Doctor of Philosophy, Peking University Health Science Center (2013)
Bachelor of Medicine, Peking University Health Science Center (2008)
High-fat diet-induced obesity (DIO) is a major contributor to type II diabetes and micro- and macro-vascular complications leading to peripheral vascular disease (PVD). Metabolic abnormalities of induced pluripotent stem cell-derived endothelial cells (iPSC-ECs) from obese individuals could potentially limit their therapeutic efficacy for PVD. The aim of this study was to compare the function of iPSC-ECs from normal and DIO mice using comprehensive in vitro and in vivo assays.Six-week-old C57Bl/6 mice were fed with a normal or high-fat diet. At 24 weeks, iPSCs were generated from tail tip fibroblasts and differentiated into iPSC-ECs using a directed monolayer approach. In vitro functional analysis revealed that iPSC-ECs from DIO mice had significantly decreased capacity to form capillary-like networks, diminished migration, and lower proliferation. Microarray and ELISA confirmed elevated apoptotic, inflammatory, and oxidative stress pathways in DIO iPSC-ECs. Following hindlimb ischaemia, mice receiving intramuscular injections of DIO iPSC-ECs had significantly decreased reperfusion compared with mice injected with control healthy iPSC-ECs. Hindlimb sections revealed increased muscle atrophy and presence of inflammatory cells in mice receiving DIO iPSC-ECs. When pravastatin was co-administered to mice receiving DIO iPSC-ECs, a significant increase in reperfusion was observed; however, this beneficial effect was blunted by co-administration of the nitric oxide synthase inhibitor, N(ω)-nitro-l-arginine methyl ester.This is the first study to provide evidence that iPSC-ECs from DIO mice exhibit signs of endothelial dysfunction and have suboptimal efficacy following transplantation in a hindlimb ischaemia model. These findings may have important implications for future treatment of PVD using iPSC-ECs in the obese population.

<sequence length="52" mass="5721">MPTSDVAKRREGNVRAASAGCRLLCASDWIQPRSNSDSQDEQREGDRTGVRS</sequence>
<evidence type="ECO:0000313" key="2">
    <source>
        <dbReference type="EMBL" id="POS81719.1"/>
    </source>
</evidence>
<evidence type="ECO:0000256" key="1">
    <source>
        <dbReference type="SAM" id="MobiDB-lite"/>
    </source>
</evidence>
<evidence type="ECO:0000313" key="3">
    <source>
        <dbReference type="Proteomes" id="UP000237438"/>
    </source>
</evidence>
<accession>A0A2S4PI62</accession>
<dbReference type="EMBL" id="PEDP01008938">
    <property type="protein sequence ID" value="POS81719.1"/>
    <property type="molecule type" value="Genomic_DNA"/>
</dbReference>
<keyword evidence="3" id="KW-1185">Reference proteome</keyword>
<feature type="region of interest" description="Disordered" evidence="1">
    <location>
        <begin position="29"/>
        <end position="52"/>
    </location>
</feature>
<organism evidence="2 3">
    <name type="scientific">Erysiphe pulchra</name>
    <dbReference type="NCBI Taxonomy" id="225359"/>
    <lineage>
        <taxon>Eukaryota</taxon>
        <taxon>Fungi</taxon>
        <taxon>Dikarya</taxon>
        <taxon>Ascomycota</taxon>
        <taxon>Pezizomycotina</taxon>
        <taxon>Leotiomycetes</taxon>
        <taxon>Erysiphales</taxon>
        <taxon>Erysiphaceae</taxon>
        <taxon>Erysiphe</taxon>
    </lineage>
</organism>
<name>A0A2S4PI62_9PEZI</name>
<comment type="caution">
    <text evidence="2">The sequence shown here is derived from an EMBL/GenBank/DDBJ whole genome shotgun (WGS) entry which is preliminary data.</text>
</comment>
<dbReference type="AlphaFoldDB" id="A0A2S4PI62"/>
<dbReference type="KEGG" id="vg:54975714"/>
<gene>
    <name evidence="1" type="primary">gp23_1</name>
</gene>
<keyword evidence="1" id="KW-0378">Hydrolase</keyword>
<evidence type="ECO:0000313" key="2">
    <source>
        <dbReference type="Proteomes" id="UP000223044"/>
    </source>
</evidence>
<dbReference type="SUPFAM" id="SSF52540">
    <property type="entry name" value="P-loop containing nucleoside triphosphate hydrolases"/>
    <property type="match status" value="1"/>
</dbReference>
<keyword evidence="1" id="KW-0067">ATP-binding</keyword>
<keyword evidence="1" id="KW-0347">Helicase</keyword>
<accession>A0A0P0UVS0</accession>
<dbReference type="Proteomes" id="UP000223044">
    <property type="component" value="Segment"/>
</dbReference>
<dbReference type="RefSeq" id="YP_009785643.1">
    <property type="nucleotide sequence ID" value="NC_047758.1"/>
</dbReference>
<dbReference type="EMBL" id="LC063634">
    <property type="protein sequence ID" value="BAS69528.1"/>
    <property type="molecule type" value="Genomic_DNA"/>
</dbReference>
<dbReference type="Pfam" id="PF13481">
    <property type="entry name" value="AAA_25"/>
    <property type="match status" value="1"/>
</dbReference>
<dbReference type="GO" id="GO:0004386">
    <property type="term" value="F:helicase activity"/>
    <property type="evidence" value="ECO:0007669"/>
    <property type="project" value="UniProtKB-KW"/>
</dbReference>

View details for DOI 10.1093/eurheartj/ehu411
View details for PubMedID 25368203
Human induced pluripotent stem cells (iPSCs) play an important role in disease modeling and drug testing. However, the current methods are time-consuming and lack an isogenic control.This study sought to establish an efficient technology to generate human PSC-based disease models with isogenic control.The ion channel genes KCNQ1 and KCNH2 with dominant negative mutations causing long QT syndrome types 1 and 2, respectively, were stably integrated into a safe harbor AAVS1 locus using zinc finger nuclease technology.Patch-clamp recording revealed that the edited iPSC-derived cardiomyocytes (iPSC-CMs) displayed characteristic long QT syndrome phenotype and significant prolongation of the action potential duration compared with the unedited control cells. Finally, addition of nifedipine (L-type calcium channel blocker) or pinacidil (KATP-channel opener) shortened the action potential duration of iPSC-CMs, confirming the validity of isogenic iPSC lines for drug testing in the future.Our study demonstrates that iPSC-CM-based disease models can be rapidly generated by overexpression of dominant negative gene mutants.
View details for DOI 10.1016/j.jacc.2014.04.057